Lawsuit claims Eli Lilly favors millennials for sales jobs

3 minute read

Eli Lilly logo on one of the company's offices in San Diego, California. REUTERS/Mike Blake

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  • Drugmaker recruits on college campuses and through internship program
  • Named plaintiffs passed over in favor of younger applicants
  • Lawsuit proposes nationwide collective

Eli Lilly and Co was accused in a proposed class action filed on Wednesday of systematically refusing to interview and hire older workers for sales representative jobs, opting instead to target millennials and recent college graduates.

Two one-time Eli Lilly job applicants filed a complaint in Indianapolis federal court claiming the drugmaker only advertises sales rep positions through on-campus recruitment programs, and typically fills the jobs with younger workers who were initially hired as interns.

The plaintiffs said Eli Lilly has violated the federal Age Discrimination in Employment Act and comparable Florida and Georgia laws, and proposed a nationwide collective of workers 40 and older who unsuccessfully applied for sales rep jobs with the company or were deterred from doing so.

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Indianapolis-based Eli Lilly in a statement provided by a spokeswoman denied the plaintiffs' allegations and said the company does not discriminate on any basis.

"We are committed to fostering and promoting a culture of diversity and respect," the company said.

John Morgan and Gregory Schmitz of Morgan & Morgan, who represent the named plaintiffs, said in a statement that Eli Lilly managers were allegedly told "to not even bother" submitting candidates older than 30.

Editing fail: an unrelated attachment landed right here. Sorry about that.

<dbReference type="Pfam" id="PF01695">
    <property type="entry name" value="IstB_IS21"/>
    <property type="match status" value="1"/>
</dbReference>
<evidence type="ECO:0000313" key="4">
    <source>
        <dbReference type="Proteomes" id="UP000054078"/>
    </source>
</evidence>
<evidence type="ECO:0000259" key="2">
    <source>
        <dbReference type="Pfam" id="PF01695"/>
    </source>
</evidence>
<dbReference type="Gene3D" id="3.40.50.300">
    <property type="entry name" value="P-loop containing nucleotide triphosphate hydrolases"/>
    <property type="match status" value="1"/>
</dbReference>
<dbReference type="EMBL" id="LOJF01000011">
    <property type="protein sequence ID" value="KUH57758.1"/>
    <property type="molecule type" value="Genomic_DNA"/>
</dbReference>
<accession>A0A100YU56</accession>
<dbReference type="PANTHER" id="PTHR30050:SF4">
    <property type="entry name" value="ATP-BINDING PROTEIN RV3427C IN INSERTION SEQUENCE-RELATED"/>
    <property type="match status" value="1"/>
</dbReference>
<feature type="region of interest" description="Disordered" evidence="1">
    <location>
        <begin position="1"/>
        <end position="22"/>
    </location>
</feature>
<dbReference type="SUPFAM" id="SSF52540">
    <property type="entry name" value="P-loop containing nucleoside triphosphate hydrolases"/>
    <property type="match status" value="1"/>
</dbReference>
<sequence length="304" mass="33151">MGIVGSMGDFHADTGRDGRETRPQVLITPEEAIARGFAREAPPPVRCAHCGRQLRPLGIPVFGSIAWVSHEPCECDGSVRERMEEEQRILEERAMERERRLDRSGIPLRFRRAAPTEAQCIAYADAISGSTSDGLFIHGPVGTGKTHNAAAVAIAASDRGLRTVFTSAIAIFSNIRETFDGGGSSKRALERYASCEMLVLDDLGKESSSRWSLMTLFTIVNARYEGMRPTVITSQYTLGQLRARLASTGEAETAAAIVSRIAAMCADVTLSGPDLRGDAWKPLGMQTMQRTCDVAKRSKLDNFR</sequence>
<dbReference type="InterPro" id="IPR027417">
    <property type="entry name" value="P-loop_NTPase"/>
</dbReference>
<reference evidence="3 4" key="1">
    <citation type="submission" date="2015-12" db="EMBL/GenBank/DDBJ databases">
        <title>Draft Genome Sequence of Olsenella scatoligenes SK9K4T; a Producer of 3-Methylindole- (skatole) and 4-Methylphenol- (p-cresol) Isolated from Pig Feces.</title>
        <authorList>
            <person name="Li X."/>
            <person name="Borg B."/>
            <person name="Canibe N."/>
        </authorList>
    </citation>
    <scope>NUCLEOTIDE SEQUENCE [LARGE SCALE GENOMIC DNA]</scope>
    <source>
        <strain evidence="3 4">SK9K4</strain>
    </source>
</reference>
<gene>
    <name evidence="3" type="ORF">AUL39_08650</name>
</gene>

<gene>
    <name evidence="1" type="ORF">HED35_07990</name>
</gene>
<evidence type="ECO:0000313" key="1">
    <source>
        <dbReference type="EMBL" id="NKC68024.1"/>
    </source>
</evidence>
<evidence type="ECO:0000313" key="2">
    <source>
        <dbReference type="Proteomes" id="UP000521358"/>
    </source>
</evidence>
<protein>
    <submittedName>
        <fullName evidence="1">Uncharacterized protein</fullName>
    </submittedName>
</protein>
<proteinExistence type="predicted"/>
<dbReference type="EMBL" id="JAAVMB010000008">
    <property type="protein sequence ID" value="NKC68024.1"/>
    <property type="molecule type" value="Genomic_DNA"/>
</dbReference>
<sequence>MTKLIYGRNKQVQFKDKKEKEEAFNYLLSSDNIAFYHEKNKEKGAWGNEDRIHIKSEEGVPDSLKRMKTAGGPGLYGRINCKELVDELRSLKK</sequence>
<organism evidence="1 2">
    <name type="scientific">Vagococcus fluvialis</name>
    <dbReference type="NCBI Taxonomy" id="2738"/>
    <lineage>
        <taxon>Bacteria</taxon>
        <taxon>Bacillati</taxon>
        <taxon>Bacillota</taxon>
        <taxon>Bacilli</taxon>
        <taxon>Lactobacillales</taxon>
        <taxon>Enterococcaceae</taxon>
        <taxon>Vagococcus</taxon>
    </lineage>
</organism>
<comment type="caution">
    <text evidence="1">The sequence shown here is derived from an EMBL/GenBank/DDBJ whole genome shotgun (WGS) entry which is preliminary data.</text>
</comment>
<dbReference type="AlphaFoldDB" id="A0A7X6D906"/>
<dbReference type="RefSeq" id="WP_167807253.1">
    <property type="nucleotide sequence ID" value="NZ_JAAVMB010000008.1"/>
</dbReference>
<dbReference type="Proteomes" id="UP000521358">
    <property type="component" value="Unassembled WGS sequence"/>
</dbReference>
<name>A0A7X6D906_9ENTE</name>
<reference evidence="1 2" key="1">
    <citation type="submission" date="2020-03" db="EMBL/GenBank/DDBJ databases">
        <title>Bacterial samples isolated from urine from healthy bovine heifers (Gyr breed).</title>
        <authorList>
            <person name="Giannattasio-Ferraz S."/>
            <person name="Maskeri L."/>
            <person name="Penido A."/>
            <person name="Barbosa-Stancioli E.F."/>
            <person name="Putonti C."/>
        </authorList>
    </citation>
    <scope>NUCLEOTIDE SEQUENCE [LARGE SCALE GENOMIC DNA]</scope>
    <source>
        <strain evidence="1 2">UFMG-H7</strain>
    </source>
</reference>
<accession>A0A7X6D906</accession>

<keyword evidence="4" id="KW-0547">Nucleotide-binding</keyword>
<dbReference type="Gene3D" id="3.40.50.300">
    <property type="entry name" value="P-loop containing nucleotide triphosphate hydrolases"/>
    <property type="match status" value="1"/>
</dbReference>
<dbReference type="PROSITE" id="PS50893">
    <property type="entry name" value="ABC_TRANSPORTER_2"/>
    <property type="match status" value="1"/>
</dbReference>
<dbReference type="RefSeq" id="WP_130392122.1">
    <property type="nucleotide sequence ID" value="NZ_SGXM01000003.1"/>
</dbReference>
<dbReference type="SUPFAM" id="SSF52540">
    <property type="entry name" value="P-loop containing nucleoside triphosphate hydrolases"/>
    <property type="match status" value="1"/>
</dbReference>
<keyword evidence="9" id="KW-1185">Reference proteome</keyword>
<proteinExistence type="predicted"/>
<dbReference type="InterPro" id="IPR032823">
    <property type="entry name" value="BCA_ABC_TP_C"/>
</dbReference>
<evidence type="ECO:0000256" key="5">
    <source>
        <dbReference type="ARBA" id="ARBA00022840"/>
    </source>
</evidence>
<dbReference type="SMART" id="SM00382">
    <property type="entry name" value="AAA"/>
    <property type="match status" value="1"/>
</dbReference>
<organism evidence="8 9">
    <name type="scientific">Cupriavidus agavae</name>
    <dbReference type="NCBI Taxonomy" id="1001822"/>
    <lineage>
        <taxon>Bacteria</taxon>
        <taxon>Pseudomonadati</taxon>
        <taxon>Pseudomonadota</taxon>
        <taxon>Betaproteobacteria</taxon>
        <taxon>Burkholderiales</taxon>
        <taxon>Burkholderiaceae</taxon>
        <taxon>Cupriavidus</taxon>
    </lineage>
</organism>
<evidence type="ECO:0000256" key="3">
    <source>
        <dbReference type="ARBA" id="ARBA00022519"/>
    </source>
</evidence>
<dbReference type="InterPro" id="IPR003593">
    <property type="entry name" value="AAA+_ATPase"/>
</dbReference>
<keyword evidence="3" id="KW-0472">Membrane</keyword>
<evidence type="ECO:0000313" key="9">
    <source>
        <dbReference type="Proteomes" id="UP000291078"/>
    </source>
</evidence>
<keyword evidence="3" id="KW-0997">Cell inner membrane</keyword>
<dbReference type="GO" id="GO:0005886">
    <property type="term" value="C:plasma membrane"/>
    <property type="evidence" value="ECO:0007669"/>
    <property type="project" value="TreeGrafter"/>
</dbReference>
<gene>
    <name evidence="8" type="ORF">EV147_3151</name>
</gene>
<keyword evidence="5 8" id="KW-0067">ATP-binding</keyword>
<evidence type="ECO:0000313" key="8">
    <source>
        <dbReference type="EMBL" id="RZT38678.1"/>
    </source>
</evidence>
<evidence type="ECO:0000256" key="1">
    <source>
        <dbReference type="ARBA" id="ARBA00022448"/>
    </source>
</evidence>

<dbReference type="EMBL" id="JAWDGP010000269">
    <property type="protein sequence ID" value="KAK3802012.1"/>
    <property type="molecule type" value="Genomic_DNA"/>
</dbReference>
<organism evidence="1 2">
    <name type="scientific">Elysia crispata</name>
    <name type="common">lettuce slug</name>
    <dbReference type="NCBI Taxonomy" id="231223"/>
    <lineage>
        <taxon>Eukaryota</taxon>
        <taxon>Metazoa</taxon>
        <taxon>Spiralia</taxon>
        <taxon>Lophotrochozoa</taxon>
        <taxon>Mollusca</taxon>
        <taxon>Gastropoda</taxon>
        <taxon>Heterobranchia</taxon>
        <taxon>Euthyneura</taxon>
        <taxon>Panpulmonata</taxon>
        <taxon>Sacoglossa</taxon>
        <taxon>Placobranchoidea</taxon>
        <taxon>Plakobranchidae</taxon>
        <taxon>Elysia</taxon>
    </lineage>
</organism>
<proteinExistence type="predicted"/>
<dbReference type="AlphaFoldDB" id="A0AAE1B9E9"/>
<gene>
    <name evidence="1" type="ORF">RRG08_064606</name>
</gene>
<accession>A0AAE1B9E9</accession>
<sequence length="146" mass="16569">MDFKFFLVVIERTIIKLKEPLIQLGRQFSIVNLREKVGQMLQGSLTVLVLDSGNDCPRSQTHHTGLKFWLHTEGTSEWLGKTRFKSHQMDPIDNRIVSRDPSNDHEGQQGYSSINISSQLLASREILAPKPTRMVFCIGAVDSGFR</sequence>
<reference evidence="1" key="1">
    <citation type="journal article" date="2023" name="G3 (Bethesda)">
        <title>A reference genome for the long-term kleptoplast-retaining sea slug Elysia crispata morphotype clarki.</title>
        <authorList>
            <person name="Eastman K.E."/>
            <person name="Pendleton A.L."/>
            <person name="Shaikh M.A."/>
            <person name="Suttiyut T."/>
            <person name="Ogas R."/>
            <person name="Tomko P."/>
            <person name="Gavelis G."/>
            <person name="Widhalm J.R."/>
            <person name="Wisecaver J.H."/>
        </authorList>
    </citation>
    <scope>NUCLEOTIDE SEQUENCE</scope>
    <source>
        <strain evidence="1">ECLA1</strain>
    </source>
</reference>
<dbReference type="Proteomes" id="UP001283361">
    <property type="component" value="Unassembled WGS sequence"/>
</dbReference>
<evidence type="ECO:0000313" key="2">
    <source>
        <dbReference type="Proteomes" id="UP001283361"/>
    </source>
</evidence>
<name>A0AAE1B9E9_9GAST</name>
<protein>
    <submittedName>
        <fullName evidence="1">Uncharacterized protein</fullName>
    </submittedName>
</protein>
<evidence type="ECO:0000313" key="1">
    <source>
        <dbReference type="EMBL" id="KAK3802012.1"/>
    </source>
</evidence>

"Through this lawsuit we will fight to help everyone affected hold Eli Lilly accountable for their alleged discriminatory policies and end these alleged unjust and illegal practices," they said.

The plaintiffs in Wednesday's complaint claim that Eli Lilly in 2017 instituted hiring quotas aimed at bringing on millennials and "early career professionals," and began excluding qualified older applicants from job opportunities.

Managers were required to seek approval from regional or national leadership to hire older workers, and were evaluated in part on whether they met hiring quotas, according to the complaint.

The named plaintiffs, 49-year-old Jerad Grimes and Georgia Edmondson, who is 55, said they had applied for multiple jobs as sales representatives in Eli Lilly's diabetes and primary care business units. Despite being qualified and landing interviews at least once, each of them were passed over in favor of younger applicants, according to the complaint.

The plaintiffs are seeking back pay, front pay, liquidated and punitive damages, and damages for lost benefits and emotional distress, along with injunctive relief barring Eli Lilly from engaging in age discrimination.

The case is Grimes v. Eli Lilly and Co, U.S. District Court for the Southern District of Indiana, No. 1:21-cv-02367.

For the plaintiffs: Corey Asay and Gregory Schmitz of Morgan & Morgan

For Eli Lilly: Not available

(Note: This article has been updated to add a statement from Eli Lilly.)

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Dan Wiessner (@danwiessner) reports on labor and employment and immigration law, including litigation and policy making. He can be reached at daniel.wiessner@thomsonreuters.com.